Brixton is a hive for fashion creativity. Katrin Magnussen went to meet the people behind some of the area’s very own up and coming labels… Hustlebucks, Chidora Hats and Refache Denim Wear.
Deep inside Brixton Village nestles a hip design label, Hustlebucks. One of its designers, Paul Davies (21) tells me more about a label so hot that even Hollywood star Will Smith snapped up its designs.
“When Will Smith visited Brixton Market last year, I ran up to him and said ‘I work for Hustlebucks – come in!’ And he did!” Paul laughs incredulously at his own bravery. “He came in and actually picked up a couple of our T-shirts for his kids.”
Paul’s audacity seems to tie in perfectly with the notion behind the label’s name.
“Hustlebucks means being young and trying to earn some money, it’s all about hustling for the bucks!” explains Paul.
The label started life as a pop up shop by founders Samuel and Aisha in 2010. Following its success, Hustlebucks went on to become a ‘youth design agency’, which now designs and prints T-shirts and hoodies in its Brixton workshop.
You can buy off the peg clothing featuring their unique designs or create your very own, in collaboration with the in-house design team of three staff and a handful of design apprentices. The brand’s goal is to be “the most recognised youth fashion brand in the market that speaks for you.”
“We have actually become much bigger than we expected, despite lacking online presence”, says Paul. “We mainly get our customers through word of mouth and we now do prints for Marks & Spencer, the local market and for most of the gigs in Brixton.
Paul would love to grow Hustlebucks so they can reach even more young people, though.
“We want to be more of a teaching facility rather than a shop so we are able to encourage kids to become designers too.”
To get involved or see their products click here.
“I feel like I should tap into the Brixton market more, but I am just so shy…!” explains Brixton-based founder of Chidora Hats, Stella Ekebuisi, as we meet over a coffee. “I need to put myself out there and I’m finding it nerve-wracking!”
Stella started making hats because she wanted to take better care of her hair and that’s when she got interested in natural hair practices.
“To help keep the moisture in my porous hair, I started wearing silk scarves while sleeping and suddenly my hair started to thrive,” Stella says.
She soon realised there was a gap in the market for high quality headwear that also offered moisture-locking properties. So, she decided to create her own, entering a market she knew nothing about, enlisting the help of family.
It’s refreshing to hear an entrepreneur be so candid. Also working as an E-learning Advisor at Queen Mary University, Stella is an inspiration for anyone who is scared of taking a leap into the unknown.
“I’m as bad as the next person in thinking, ‘I should do this or I should do that’. Launching Chidora was the first time I said to myself, ‘you know what – I am actually going to do it!’” she explains emphatically.
“Chidora is named after my younger sister”, Stella continues. “My mum and my older sister, who’s a dress-maker, help me sew the silk fabric lining into the woolly hats. It’s time-consuming work. The last batch of 60 hats took us two and a half days to finish.”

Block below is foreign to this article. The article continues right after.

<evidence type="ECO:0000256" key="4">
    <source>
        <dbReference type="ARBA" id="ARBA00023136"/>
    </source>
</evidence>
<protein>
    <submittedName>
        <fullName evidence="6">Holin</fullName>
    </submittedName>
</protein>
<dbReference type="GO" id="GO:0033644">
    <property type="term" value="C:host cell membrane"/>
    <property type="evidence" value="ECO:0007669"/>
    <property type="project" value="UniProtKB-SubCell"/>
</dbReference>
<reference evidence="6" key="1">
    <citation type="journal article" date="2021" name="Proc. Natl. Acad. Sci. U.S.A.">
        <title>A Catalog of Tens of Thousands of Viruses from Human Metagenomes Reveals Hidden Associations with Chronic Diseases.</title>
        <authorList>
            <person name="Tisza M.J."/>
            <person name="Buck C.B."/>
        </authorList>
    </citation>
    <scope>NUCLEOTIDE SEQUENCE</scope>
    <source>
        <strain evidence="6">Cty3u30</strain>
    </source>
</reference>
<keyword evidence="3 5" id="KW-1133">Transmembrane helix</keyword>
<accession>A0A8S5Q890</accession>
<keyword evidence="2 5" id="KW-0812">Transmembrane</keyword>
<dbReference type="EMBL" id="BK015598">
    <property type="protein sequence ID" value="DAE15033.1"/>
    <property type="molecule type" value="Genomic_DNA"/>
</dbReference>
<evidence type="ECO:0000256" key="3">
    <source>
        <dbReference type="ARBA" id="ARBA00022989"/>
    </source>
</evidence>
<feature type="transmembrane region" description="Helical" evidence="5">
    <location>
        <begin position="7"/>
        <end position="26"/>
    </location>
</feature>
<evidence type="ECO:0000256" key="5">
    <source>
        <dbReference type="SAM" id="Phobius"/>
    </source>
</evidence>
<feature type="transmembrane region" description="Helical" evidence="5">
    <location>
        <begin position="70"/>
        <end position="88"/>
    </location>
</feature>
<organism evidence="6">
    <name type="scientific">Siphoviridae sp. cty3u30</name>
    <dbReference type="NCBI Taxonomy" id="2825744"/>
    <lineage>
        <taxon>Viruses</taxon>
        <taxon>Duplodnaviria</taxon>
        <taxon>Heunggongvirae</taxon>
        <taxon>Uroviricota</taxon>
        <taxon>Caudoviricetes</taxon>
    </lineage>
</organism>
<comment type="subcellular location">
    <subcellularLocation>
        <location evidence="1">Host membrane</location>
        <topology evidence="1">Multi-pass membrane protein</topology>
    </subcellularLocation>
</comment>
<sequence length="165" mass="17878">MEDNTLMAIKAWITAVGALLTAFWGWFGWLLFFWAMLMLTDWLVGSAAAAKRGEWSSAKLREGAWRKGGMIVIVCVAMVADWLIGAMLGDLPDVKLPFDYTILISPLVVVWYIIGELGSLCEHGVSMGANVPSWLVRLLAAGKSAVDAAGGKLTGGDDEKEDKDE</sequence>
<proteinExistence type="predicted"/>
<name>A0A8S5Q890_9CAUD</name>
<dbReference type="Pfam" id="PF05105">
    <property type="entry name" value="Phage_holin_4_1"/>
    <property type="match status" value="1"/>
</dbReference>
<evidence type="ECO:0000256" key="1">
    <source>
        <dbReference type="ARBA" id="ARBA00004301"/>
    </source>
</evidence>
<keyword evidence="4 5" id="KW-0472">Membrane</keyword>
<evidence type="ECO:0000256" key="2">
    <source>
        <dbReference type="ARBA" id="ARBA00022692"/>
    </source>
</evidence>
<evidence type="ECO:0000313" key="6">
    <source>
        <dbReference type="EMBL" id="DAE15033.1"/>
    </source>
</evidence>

Just relying on word of mouth, Chidora Hats recently caught the eye of Guardian Weekend’s fashion section, which resulted in a sell-out. Clearly buoyed by this interest from mainstream, Stella has many plans for her future collections: pastel colours, festival wear, straw hats, headbands and longer unisex hats.
The hat business is growing and Stella now has a happy conundrum. “I love my job as E-learning Advisor, but it’s quite hard to combine this with my business as they are so different! I have so many decisions to make – it’s exciting but daunting!”
Refache Denim Wear
“Barack Obama is not cool enough to wear my clothes,” says Ivory Coast-born Mario Refache, 42, a denim and accessories designer who has lived in Brixton with his wife and four-year old daughter since 2003.
“I love Brixton and its diversity,” exclaims Mario over a glass of something cold one evening. “I buy all the fabrics for my jeans range in Brixton’s Atlantic Road and always buy my meat and fish at the market here.”
Mario founded Refache Denim Wear due to his obsession with skinny jeans. “I started making jeans as a twelve year-old in Africa, because I love slim fit,” he explains with a wide smile. “Every time I bought jeans I had to have them taken in at the local tailor because I found them too wide.”
Then one day, his uncle returned from Italy with a gift for the young Mario – a pair of skinny Diesel Jeans. “Since then I became so fussy that I decided to make my own,” he laughs.
The designer takes his inspiration from what he sees people wear and believes his clothes will flatter any man aged 18-60 due to its combination of 80% cotton and 20% elastan. In addition to his jeans and leather belt ranges, Mario has plans to expand with suits, shirts, tops and linen trousers (Dockers).
“I want to make a limited collection that comprise jackets and trousers that I can take to fashion exhibitions like Start Up Britain and PURE London,” Mario says, putting his finger on a problem facing many unknown designers.
“I am re-launching my website soon but it’s hard to bring traffic to a site unless they already know my brand, so going to exhibitions will expose me to buyers who can put my products in a shop and thus expose me to customers.”
But as Obama is not Refache’s dream customer, who is? Mario laughs heartily: “Jude Law would be my ideal customer. He looks great both in suits and jeans – I would be glad to dress him from top to toe.”
Check out Refache here